Photo by @wherethewomenwander
Listen, there is no natural way for me to transition into the subject of Nazis on A Beautiful Mess. I never dreamed that a day would come where I would feel a need or want to talk about a subject like this, but here we are.
In the past, we said we would never talk about politics on this blog. We said that because we truly do believe that there are good people on both party’s sides. We know them. I’m sure you do, too. And honestly—for a good part of these 10 years of blogging—I wasn’t that politically active. That’s not something I am proud of, but it’s true. But I guess age and probably these particularly political times have changed me. That said, there are many great debates to be had on political issues, and people way more qualified than us can give you better perspectives.
But honestly, I’m not really writing this because I’m more politically engaged. I’m writing this because this isn’t politics. This is something else entirely. I hope you will forgive me veering off our usual topics today, because this is really important to Emma and I.
Seeing the hate and violence in Charlottesville this past week was horrifying and so heartbreaking. Let’s set all politics and ambiguities aside and loudly say what may seem obvious: We do not condone racism, white supremacy or any version of Nazism in any way. We don’t want to live in a country like that and if there is anything we can do to make it better, let’s do it. Right? Right.
While yes, all violence is bad and shouldn’t be condoned, this isn’t worldwide news because of the violence, as horrific as it was. It’s news because of an ideology that’s been quietly growing, and organizing groups even stated they wanted to use this event to show off its support. There are currently 917 active hate groups in the United States. While Obama was in office, the largest white supremacist message board more than tripled with over 300,000 active users last reported. This is a brewing ideology that runs exactly against what we know to be the natural human inclination toward empathy and individual value—no matter your skin color, religion, or heritage.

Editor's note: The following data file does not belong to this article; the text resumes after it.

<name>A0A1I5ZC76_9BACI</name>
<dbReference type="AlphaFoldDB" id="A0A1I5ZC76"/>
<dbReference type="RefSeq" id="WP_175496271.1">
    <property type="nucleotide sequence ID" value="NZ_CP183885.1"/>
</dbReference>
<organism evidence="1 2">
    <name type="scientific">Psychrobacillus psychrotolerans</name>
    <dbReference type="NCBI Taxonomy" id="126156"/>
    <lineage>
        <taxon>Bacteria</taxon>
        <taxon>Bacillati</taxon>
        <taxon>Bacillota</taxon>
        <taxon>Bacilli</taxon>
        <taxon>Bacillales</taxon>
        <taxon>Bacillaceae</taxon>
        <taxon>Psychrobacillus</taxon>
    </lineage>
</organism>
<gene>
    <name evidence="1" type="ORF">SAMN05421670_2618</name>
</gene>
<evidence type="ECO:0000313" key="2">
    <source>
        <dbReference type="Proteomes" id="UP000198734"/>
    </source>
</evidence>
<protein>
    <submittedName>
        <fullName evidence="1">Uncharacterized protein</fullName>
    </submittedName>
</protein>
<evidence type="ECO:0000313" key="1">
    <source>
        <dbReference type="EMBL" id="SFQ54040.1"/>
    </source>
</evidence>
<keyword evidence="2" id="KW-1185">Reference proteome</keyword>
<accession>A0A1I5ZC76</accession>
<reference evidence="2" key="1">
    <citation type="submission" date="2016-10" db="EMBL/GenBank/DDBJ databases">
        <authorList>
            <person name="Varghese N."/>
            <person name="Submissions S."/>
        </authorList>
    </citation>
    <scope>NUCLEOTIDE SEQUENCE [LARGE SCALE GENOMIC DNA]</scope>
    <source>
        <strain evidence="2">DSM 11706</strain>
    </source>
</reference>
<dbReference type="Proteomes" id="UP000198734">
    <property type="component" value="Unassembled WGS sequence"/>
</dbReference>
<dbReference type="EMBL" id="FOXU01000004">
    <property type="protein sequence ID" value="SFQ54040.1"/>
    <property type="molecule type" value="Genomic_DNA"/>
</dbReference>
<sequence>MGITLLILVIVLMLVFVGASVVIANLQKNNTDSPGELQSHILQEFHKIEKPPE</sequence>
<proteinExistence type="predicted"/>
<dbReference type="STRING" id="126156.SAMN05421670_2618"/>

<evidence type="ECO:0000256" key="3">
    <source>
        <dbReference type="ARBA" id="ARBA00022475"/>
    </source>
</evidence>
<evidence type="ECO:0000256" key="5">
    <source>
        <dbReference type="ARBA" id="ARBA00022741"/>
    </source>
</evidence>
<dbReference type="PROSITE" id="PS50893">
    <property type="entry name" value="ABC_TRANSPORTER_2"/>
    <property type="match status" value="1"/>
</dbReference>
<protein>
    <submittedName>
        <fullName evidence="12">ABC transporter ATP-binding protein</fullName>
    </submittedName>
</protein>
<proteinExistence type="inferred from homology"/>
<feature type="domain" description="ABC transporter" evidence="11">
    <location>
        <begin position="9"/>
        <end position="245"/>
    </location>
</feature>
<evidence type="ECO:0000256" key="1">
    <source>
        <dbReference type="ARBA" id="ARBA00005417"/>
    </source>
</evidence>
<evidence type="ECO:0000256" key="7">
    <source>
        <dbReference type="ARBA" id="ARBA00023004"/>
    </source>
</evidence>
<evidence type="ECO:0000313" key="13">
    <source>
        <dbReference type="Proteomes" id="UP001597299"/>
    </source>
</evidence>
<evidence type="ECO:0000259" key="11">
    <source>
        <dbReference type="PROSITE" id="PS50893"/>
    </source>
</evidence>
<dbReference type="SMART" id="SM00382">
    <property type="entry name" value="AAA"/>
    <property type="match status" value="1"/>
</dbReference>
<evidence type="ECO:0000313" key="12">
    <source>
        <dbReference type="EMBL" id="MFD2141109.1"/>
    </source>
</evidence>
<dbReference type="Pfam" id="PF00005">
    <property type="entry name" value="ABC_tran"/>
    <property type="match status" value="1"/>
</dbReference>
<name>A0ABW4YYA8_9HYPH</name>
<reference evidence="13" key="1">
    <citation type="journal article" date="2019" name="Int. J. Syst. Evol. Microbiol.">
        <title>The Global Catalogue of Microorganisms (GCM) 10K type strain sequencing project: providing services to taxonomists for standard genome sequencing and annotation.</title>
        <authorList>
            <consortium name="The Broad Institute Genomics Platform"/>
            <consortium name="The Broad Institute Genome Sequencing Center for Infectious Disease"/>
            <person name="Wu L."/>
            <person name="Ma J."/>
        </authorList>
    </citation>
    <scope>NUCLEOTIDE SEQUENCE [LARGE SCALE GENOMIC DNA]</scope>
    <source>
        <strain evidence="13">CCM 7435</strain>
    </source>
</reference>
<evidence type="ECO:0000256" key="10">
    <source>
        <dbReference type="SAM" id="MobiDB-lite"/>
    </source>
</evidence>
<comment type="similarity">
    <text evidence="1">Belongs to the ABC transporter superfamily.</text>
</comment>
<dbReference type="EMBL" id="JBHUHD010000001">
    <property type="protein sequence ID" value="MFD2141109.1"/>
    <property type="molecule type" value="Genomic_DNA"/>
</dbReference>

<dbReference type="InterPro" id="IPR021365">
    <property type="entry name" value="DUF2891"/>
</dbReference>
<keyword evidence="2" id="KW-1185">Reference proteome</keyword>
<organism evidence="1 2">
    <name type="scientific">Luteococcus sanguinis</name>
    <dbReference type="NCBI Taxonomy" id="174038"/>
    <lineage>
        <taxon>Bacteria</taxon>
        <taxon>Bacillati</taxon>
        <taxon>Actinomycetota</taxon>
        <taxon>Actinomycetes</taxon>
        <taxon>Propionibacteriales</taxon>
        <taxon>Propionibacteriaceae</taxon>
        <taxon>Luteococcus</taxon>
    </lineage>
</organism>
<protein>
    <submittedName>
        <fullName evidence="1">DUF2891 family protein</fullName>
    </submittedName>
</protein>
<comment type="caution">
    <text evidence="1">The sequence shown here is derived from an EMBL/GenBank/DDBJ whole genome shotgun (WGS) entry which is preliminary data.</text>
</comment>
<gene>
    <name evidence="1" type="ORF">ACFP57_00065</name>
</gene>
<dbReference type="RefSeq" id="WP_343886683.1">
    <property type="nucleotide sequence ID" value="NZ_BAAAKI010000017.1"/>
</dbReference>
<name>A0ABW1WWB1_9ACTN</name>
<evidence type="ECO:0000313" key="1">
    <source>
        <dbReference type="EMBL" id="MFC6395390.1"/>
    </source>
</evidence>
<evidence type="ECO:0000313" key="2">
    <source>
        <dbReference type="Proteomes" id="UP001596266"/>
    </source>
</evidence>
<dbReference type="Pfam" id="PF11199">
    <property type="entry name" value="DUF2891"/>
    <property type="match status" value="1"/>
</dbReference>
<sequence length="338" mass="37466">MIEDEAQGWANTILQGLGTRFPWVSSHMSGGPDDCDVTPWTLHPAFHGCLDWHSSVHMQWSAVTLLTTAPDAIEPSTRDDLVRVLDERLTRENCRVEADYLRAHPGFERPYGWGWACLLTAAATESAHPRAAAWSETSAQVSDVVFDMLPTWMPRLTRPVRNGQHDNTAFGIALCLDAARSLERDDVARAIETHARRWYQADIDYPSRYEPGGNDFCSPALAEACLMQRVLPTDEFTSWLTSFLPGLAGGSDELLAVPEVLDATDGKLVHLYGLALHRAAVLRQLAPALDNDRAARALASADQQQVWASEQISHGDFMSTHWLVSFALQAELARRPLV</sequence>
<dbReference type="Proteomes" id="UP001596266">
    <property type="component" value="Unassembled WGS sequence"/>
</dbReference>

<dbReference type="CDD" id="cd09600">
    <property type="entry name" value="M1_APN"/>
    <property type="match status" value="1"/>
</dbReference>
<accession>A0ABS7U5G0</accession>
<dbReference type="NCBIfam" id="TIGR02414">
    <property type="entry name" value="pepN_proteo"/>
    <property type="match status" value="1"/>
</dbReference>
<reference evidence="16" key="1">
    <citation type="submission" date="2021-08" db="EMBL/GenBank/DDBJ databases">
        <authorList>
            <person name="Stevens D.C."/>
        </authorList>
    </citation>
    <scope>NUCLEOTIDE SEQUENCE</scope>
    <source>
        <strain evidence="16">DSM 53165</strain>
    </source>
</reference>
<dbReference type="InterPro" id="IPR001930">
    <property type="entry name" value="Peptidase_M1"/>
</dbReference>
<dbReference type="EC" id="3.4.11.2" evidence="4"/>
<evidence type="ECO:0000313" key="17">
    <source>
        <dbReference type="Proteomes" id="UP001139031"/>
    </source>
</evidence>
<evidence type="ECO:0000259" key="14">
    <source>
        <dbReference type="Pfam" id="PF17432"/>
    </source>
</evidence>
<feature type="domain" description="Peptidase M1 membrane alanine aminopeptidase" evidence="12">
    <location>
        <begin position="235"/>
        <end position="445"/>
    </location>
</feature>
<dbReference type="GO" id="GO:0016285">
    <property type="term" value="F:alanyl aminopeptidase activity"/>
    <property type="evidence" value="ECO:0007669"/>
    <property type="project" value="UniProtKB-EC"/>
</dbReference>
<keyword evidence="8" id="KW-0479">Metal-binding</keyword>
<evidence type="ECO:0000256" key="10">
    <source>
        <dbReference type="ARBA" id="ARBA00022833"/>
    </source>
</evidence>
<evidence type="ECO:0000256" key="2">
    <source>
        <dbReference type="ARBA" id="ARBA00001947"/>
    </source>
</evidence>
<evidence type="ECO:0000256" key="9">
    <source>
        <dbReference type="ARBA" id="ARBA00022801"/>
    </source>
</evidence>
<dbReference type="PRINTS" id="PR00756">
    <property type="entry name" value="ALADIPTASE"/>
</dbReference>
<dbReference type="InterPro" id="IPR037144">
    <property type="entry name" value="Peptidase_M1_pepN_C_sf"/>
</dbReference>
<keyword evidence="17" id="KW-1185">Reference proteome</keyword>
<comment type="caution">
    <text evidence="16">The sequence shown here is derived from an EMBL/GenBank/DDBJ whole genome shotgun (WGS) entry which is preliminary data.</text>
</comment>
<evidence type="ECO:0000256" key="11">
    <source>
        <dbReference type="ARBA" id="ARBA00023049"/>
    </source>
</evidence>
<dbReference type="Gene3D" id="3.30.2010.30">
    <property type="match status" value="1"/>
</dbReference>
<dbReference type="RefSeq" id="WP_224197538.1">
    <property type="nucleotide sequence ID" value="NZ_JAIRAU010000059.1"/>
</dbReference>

So while it seems easy to get caught up in the political sports of this side and that side or who made what statement when, let’s first come together in our love for our fellow human being and emphatically denounce any group that tries to prevent that love.
Here are some ways you can be proactive and fight hate:
Ten Ways To Fight Hate
Don’t feel helpless. This list is full of real, simple things you can do! Last year, my neighbor said something kind of racist to me and I didn’t speak up as fully as I wish I had. Next time, I will be prepared to do better. This is something we can all do!
As a soon-to-be mom, I am so excited to teach my children about tolerance. This is not a one-time lesson. It’s a hundred tiny lessons that you can teach your children through the years. Be intentional, it’s such a beautiful thing to teach your children.
Life After Hate
This is an organization started by former right-wing extremists, who work with individuals to get them to leave extremist groups through education and empathy.
Please comment if you have any ideas for ways we can give, learn or support anti-racism.
We love you all. xx – Elsie + Emma